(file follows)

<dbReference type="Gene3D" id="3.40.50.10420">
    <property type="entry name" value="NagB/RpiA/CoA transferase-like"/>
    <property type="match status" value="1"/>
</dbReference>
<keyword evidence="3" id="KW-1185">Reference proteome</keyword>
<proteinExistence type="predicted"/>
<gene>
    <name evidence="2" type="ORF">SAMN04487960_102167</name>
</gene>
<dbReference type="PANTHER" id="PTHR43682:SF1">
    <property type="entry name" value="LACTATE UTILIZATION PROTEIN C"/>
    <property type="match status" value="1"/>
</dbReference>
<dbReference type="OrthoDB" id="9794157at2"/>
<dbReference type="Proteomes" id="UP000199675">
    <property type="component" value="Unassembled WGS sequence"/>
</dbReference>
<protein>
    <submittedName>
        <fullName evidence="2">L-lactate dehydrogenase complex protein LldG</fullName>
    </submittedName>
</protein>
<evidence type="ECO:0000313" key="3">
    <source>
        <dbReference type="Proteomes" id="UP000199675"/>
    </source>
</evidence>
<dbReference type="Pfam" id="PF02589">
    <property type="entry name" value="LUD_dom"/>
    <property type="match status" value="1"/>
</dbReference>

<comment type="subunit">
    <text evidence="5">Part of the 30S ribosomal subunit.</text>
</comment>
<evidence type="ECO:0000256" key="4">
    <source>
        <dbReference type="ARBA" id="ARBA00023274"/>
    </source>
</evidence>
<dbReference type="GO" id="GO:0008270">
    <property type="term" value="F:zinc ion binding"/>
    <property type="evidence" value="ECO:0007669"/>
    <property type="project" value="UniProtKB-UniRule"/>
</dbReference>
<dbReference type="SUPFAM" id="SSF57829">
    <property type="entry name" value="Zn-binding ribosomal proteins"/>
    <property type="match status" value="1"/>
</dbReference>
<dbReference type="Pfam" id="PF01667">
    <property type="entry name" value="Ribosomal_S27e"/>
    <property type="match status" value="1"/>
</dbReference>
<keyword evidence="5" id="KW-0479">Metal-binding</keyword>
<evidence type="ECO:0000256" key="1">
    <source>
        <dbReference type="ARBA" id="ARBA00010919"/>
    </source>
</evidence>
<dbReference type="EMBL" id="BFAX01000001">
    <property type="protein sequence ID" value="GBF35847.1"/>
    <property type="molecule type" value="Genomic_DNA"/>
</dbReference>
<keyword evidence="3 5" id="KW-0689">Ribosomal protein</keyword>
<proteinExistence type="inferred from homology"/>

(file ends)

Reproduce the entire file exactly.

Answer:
<dbReference type="Gene3D" id="3.40.50.10420">
    <property type="entry name" value="NagB/RpiA/CoA transferase-like"/>
    <property type="match status" value="1"/>
</dbReference>
<keyword evidence="3" id="KW-1185">Reference proteome</keyword>
<proteinExistence type="predicted"/>
<gene>
    <name evidence="2" type="ORF">SAMN04487960_102167</name>
</gene>
<dbReference type="PANTHER" id="PTHR43682:SF1">
    <property type="entry name" value="LACTATE UTILIZATION PROTEIN C"/>
    <property type="match status" value="1"/>
</dbReference>
<dbReference type="OrthoDB" id="9794157at2"/>
<dbReference type="Proteomes" id="UP000199675">
    <property type="component" value="Unassembled WGS sequence"/>
</dbReference>
<protein>
    <submittedName>
        <fullName evidence="2">L-lactate dehydrogenase complex protein LldG</fullName>
    </submittedName>
</protein>
<evidence type="ECO:0000313" key="3">
    <source>
        <dbReference type="Proteomes" id="UP000199675"/>
    </source>
</evidence>
<dbReference type="Pfam" id="PF02589">
    <property type="entry name" value="LUD_dom"/>
    <property type="match status" value="1"/>
</dbReference>

<comment type="subunit">
    <text evidence="5">Part of the 30S ribosomal subunit.</text>
</comment>
<evidence type="ECO:0000256" key="4">
    <source>
        <dbReference type="ARBA" id="ARBA00023274"/>
    </source>
</evidence>
<dbReference type="GO" id="GO:0008270">
    <property type="term" value="F:zinc ion binding"/>
    <property type="evidence" value="ECO:0007669"/>
    <property type="project" value="UniProtKB-UniRule"/>
</dbReference>
<dbReference type="SUPFAM" id="SSF57829">
    <property type="entry name" value="Zn-binding ribosomal proteins"/>
    <property type="match status" value="1"/>
</dbReference>
<dbReference type="Pfam" id="PF01667">
    <property type="entry name" value="Ribosomal_S27e"/>
    <property type="match status" value="1"/>
</dbReference>
<keyword evidence="5" id="KW-0479">Metal-binding</keyword>
<evidence type="ECO:0000256" key="1">
    <source>
        <dbReference type="ARBA" id="ARBA00010919"/>
    </source>
</evidence>
<dbReference type="EMBL" id="BFAX01000001">
    <property type="protein sequence ID" value="GBF35847.1"/>
    <property type="molecule type" value="Genomic_DNA"/>
</dbReference>
<keyword evidence="3 5" id="KW-0689">Ribosomal protein</keyword>
<proteinExistence type="inferred from homology"/>